How Washington really works

Washington works by way of a unique, gravity-defying gravitas. The city is run by room-tilters and bobblehead-makers — power auras that have little to do with official titles such as Senate leader or White House chief of staff.

Drop in virtually anywhere along Washington’s cocktail circuit and you will discover that some of the capital’s big-titled people can tilt a room — just by entering it — but most cannot. Watch what happens when a room-tilter enters. Suddenly, but as silently as osmosis, the sipping and chattering pols, pundits and lobbyists put themselves into capillary action. They ooze toward the luminary du jour until they are clustered around, maybe hoping to catch an earful, but mostly just sucking up, big-time, on the theory that, well, you never know. No titled leader of today’s Senate or House can tilt a room — but McCain and Hillary can.

Seeing the bobblehead-makers do their thing is far harder. You have to wangle your way into a staff meeting in any of the capital’s overlapping power circles. But even then you will miss the greatest bobblehead show on Earth _ unless you are special enough to win, woo or buy your way (see: Jack Abramoff Does Washington) into one of the White House staff meetings that take place early each weekday morning in the West Wing.

Only then can you see, by dawn’s early light, the making of the national sausage. And only then, for the past five years, would you have discovered that the individual who has what used to be the top title in the White House _ chief of staff _ was not the staff’s chief bobblehead-maker. But his deputy was. Andrew (Call Me Andy) Card was easily the Bush White House’s best-titled, best-dispositioned and best-liked insider. But Deputy Chief of Staff Karl Rove has always been the staff’s one and only bobblehead-maker. If you looked around the table in the Roosevelt Room or wherever else Rove started speaking strategy, you could not help but see the heads start bobbling (see also: nodding) in agreement.

And all of that is why President Bush _ after weeks of hearing top Republicans suggest and demand a shakeup of Bush’s top team _ announced Tuesday that he has accepted Card’s resignation and replaced him with Joshua Bolten, a very smart, very faceless loyal Bush insider who once worked for Card and then became director of the Office of Management and Budget.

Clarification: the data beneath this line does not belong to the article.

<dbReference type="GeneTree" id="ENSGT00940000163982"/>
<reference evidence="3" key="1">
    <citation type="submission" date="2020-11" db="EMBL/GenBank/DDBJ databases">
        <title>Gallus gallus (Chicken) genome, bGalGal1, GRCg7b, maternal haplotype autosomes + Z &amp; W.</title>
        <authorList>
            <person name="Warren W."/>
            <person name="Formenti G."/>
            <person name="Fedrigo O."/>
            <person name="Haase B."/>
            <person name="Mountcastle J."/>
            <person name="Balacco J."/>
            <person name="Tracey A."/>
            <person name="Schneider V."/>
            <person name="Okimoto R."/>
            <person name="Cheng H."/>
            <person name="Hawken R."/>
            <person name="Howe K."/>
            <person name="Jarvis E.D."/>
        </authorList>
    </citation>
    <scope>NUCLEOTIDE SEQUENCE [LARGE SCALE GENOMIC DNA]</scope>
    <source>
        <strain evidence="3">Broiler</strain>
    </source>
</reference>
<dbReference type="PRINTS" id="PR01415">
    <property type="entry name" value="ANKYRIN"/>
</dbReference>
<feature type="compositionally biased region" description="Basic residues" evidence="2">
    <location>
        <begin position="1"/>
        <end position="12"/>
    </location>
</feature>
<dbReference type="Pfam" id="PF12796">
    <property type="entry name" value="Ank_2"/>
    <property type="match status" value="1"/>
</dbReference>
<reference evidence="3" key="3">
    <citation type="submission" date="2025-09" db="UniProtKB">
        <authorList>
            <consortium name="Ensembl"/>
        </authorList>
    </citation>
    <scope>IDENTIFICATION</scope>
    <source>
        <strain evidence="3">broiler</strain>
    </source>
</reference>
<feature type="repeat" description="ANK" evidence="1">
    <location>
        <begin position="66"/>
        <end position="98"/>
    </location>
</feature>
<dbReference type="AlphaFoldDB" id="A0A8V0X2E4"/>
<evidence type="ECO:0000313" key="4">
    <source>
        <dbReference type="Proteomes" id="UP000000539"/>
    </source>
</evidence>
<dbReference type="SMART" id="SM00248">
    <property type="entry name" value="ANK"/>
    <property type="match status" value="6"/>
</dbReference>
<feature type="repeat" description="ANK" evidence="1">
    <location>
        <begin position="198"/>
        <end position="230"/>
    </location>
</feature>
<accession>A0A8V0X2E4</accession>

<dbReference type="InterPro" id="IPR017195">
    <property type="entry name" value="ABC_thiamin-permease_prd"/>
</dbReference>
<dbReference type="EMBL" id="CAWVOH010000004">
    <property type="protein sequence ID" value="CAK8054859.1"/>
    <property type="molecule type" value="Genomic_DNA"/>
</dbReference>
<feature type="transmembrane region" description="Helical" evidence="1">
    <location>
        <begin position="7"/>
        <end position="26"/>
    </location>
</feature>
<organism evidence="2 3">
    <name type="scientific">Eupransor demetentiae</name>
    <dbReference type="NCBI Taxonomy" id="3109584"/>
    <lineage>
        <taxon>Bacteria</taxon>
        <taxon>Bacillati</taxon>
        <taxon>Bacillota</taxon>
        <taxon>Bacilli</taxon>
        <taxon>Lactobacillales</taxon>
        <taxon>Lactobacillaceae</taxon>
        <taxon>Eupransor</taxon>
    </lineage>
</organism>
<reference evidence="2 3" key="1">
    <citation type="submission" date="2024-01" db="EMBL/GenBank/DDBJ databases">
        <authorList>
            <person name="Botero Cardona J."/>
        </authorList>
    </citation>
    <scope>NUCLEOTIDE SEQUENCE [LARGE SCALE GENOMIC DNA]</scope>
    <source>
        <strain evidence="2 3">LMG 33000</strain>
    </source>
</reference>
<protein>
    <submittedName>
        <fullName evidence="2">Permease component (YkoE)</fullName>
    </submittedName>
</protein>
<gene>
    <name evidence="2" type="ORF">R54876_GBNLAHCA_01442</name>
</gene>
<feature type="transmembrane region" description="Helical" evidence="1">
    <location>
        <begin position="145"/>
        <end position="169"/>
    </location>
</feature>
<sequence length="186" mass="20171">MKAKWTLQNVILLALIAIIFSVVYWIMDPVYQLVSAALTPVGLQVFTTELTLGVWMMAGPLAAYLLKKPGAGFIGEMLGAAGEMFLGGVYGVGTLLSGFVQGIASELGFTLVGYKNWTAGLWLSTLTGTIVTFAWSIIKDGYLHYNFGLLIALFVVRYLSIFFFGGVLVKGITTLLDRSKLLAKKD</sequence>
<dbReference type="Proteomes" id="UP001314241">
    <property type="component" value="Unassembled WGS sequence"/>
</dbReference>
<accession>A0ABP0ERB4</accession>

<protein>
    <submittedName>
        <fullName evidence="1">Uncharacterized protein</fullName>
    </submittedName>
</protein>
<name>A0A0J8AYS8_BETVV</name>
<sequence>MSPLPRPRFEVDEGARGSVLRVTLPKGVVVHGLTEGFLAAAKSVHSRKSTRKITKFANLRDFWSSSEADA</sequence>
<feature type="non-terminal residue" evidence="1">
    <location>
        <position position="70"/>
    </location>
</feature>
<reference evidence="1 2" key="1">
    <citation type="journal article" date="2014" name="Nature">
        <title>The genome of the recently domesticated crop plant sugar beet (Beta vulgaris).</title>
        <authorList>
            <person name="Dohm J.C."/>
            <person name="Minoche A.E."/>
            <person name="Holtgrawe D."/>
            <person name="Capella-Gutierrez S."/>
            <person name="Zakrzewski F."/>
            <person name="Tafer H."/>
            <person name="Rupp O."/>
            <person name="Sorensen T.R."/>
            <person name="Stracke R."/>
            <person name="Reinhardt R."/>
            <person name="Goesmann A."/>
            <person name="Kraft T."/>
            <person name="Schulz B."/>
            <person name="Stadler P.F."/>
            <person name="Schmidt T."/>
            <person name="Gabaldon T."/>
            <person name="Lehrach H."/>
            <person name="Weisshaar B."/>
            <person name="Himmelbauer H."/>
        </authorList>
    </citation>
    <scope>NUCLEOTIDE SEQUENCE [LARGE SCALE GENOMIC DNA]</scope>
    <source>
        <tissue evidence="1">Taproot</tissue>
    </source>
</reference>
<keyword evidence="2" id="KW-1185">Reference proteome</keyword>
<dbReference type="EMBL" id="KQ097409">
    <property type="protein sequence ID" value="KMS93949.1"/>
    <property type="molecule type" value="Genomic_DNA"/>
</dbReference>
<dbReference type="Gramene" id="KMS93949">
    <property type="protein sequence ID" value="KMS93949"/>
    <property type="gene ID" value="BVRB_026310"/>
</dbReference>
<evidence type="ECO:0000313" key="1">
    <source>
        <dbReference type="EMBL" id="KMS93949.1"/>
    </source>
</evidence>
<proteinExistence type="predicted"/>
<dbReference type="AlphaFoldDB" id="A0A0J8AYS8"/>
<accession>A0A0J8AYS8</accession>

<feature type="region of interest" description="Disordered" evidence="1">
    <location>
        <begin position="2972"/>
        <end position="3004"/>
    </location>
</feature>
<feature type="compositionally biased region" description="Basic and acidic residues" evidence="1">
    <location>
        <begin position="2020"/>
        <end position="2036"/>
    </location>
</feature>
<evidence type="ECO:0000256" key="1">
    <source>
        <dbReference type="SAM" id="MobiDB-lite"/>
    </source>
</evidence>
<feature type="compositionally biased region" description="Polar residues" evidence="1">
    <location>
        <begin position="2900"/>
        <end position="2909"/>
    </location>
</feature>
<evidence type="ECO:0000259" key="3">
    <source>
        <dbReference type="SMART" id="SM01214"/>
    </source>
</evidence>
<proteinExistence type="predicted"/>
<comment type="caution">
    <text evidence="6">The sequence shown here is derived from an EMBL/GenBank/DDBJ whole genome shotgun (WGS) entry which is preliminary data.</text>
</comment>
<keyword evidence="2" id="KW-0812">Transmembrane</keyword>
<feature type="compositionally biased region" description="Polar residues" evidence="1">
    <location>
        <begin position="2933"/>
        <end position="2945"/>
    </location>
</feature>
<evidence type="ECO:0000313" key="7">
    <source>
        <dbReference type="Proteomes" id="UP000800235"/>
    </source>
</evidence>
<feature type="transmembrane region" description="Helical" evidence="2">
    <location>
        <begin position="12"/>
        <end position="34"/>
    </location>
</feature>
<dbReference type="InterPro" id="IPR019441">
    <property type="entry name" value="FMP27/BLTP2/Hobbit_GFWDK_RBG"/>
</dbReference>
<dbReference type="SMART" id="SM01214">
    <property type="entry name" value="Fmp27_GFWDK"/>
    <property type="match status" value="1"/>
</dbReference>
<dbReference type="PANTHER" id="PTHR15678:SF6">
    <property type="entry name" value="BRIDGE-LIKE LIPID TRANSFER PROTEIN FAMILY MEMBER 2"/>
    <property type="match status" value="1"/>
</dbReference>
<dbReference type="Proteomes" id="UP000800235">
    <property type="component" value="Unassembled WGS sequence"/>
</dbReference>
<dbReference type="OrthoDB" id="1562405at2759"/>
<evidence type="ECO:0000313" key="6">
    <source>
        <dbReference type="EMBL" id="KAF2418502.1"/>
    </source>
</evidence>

The point of today’s PowerPoint presentation is that Josh Bolten could not tilt any room he entered anywhere along the Washington cocktail power circuit. Even if he entered it with Andy Card _ and they were both riding a Grand Old Party elephant.

Bush can and may add gravitas to his staff by appointing a gray-eminence outsider such as former-senator-turned-actor Fred Thompson to serve as a counsel. But the only way Bolten will ever instigate any head-bobbing will be when he calls on Rove to speak. If he can.

For the unasked question now is: Will Rove stay? The only place to get the answer is on the ninth floor of a nondescript building at 1400 New York Avenue N.W. That is where Special Counsel Patrick Fitzgerald is probing alleged crimes in the disclosure to journalists of the identity of ex-CIA covert operative Valerie Plame.

Most recently, Rove and Bush national security adviser Stephen Hadley have come under Fitzgerald’s renewed investigation. It centers upon the belated discovery of an e-mail in which Rove informed Hadley that he had spoken with Time magazine’s Matt Cooper about Plame. (Neither Rove nor Hadley had originally mentioned this to investigators.) Even then, Rove’s subsequent version given to investigators of his conversation with Cooper differs significantly from the far more damaging version that Cooper gave in another-mail to his Time editor. Fitzgerald is reportedly at the end of his probe and we will soon know if he intends to seek an indictment of Rove and/or Hadley.

If Hadley is indicted, it will significantly alter national security policy processing on the inside. But frankly, the low-keyed Hadley is no Bush-team bobblehead-maker. And he could not tilt a room tonight even if he too were riding along on Card and Bolten’s elephant.

But if Rove is indicted, yes, that will profoundly affect the way the Bush White House makes strategy and policy. So it is that Fitzgerald looms as the key figure who will decide whether or not there will be a real shakeup in the Bush White House. It is a role that in many White Houses was performed by the president.

(Martin Schram writes political analysis for Scripps Howard News Service. E-mail him at martin.schram(at)